When your elderly loved one decides to make the move to assisted living, it’s a major step. Assisted living nearby or in one of Seniorly’s highly rated senior housing communities will give everyone in the family peace of mind for this important next step in life.
But what to do about a lifetime of cherished accumulated possessions that no longer fit an elderly loved one’s new living space or lifestyle?
Balancing Stewardship and Letting Go
Even when a transition to assisted living for an elderly loved one is something they welcome, it is important to be respectful about the process. Moving to assisted living is a life change that ranks on the life stress scale. If other significant life stressors such as death of a spouse or major illness have also occurred, it can make even the most easy-going person more emotional. Loss of mobility requiring help from caregivers and/or loss of memory necessitating memory care can make an elderly loved one feel anxious. They may feel that they are losing control of so much that they may want to cling more fiercely to possessions they may no longer need.
Your challenge in helping them, according to Seniorly experts, is to be a good steward to their belongings and respectful of the deep emotional meaning items may have for them. Yet at the same time, you need to be practical about the need to downsize their possessions to what will be useful for them in assisted living, so you can empty the family home. This is especially important if the home has to be sold to provide resources for their future care needs.
Decluttering vs. Cherishing Possessions
Some current trends push the idea of decluttering and getting rid of things. The idea is to cherish memories, not things. But we at Seniorly, who pride ourselves on our sensitivity and experience as caregivers for those who live in senior housing, see things differently. An elderly loved one in assisted living may enjoy having keepsakes near that help prompt happy memories. You can always get rid of things, but once they are gone they are gone forever. So if possible, take it slow and try to determine what is important.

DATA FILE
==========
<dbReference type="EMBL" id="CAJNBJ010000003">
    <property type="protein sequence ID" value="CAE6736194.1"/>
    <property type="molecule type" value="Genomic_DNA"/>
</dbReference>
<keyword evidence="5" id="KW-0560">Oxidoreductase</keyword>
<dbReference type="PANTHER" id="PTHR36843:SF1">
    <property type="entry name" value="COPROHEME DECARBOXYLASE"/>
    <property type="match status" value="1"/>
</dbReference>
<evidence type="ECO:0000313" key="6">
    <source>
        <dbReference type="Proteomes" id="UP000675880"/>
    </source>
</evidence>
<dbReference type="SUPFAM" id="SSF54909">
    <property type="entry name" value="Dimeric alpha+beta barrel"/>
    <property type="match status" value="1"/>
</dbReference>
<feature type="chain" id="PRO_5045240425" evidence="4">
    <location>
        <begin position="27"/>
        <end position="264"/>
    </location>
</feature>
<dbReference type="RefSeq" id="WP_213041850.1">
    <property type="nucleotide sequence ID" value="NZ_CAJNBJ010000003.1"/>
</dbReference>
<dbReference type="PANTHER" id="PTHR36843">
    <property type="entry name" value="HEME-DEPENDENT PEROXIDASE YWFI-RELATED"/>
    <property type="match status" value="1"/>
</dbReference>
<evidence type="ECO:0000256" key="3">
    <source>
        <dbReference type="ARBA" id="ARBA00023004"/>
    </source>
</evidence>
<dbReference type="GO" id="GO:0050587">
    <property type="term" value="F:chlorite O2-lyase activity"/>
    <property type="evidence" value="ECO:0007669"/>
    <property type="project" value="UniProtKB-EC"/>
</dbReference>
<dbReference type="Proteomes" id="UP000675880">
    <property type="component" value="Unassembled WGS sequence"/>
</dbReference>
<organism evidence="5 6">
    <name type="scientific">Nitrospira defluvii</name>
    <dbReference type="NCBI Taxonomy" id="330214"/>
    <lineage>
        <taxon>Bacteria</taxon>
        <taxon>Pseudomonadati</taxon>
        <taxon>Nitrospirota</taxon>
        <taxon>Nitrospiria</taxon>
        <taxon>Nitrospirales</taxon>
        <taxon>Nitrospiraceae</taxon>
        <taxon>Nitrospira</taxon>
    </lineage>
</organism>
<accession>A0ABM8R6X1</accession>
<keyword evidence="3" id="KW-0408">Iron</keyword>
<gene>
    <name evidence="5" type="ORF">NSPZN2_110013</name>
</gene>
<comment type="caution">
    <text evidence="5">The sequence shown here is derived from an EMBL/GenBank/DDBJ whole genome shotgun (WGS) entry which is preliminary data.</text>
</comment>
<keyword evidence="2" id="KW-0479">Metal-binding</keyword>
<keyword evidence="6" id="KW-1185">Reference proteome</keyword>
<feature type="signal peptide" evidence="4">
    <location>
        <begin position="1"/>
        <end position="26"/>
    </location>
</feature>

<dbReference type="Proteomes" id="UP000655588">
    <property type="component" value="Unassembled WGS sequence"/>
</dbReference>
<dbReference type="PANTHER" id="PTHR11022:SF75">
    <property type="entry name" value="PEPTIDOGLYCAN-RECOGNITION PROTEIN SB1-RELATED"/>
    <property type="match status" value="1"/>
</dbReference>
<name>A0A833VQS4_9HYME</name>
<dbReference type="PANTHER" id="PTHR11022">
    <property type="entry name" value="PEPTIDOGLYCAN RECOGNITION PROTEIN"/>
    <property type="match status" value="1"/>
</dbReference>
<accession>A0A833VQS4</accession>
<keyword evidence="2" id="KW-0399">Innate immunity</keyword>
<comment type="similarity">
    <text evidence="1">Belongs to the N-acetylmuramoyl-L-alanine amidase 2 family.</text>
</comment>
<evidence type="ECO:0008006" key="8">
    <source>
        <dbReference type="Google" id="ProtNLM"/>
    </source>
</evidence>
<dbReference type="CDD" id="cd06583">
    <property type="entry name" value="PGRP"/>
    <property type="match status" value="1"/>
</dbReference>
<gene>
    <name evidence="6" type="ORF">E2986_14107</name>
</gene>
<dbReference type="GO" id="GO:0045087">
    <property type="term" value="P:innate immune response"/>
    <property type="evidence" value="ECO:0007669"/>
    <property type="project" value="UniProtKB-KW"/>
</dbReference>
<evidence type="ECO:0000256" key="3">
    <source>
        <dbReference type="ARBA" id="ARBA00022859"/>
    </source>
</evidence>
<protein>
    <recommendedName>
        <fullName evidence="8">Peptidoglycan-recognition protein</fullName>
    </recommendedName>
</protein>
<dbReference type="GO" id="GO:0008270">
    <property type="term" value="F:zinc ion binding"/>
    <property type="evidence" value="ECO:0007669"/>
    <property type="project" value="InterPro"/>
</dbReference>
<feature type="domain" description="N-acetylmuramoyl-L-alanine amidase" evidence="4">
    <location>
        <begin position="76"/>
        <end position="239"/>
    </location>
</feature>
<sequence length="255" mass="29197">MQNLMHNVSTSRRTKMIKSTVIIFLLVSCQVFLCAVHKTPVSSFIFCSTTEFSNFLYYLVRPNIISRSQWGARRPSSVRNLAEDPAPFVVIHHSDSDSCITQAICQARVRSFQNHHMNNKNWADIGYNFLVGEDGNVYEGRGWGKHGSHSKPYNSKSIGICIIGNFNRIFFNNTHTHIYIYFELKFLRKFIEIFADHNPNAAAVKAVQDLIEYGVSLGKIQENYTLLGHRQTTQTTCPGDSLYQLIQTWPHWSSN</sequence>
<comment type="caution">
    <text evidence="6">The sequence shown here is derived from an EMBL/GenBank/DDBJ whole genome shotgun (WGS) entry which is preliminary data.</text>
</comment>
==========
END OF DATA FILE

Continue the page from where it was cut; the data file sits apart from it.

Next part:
For example, someone who needs memory care may no longer be able to read their cherished books the way they once did. But the presence of their favorite books in a bookcase in their room may give them a great feeling of reassurance and continuity.
Family photo albums provide another important source of continuity. Although you may want to digitize them to preserve them for posterity, having the photo albums available for your elderly loved one when they move to assisted living can provide a helpful transitional link. Looking through the photo albums when you visit the assisted living community can give you both a pleasant meaningful activity to do together.
Helpful, Not Hurtful Ways to Downsize Possessions
No matter how gentle and understanding we are about the sentimental value of many of an elderly loved one’s lifetime of possessions, there is no doubt that much of it will have to go when they move into assisted living.
One option is to have your elderly loved one try short-term respite care stay in an assisted living community. This will help them feel reassured that they have choices. The chances are that the socialization opportunities in senior housing will keep them so busy, they may not miss most of the things they thought they would.
Keeping heirlooms and other beloved items in the family can help an elderly loved one feel better about letting them go.
Give your elderly loved one a package of round stickers they can use to write a family member's name on to keep track of items they would like that family member to have.
Help your elderly loved one place all of the items they wish to give away on a table. Use printed photos of large pieces. Have family members draw straws to determine who goes first etc. Family members take turns walking around the table and choosing things until everything is claimed.
After family members have had a chance to choose, ask your loved one if there are any items they would like to give to close friends or neighbors. Then help them choose a charity and call to donate extra items.
If it seems too much to deal with at present, you can rent a storage unit so you can sell or donate items at a later date once your loved one is happily settled in their new assisted living community.
Review our other articles on helping a loved one transtion to senior living:
- Seniorly Moving Guide
- 5 Ways to Handle Your Parent's House After They Move Out
- Helping a Loved One Transition into Independent Living
- How to Support Your Parent Who Just Moved into an Assisted Living Community
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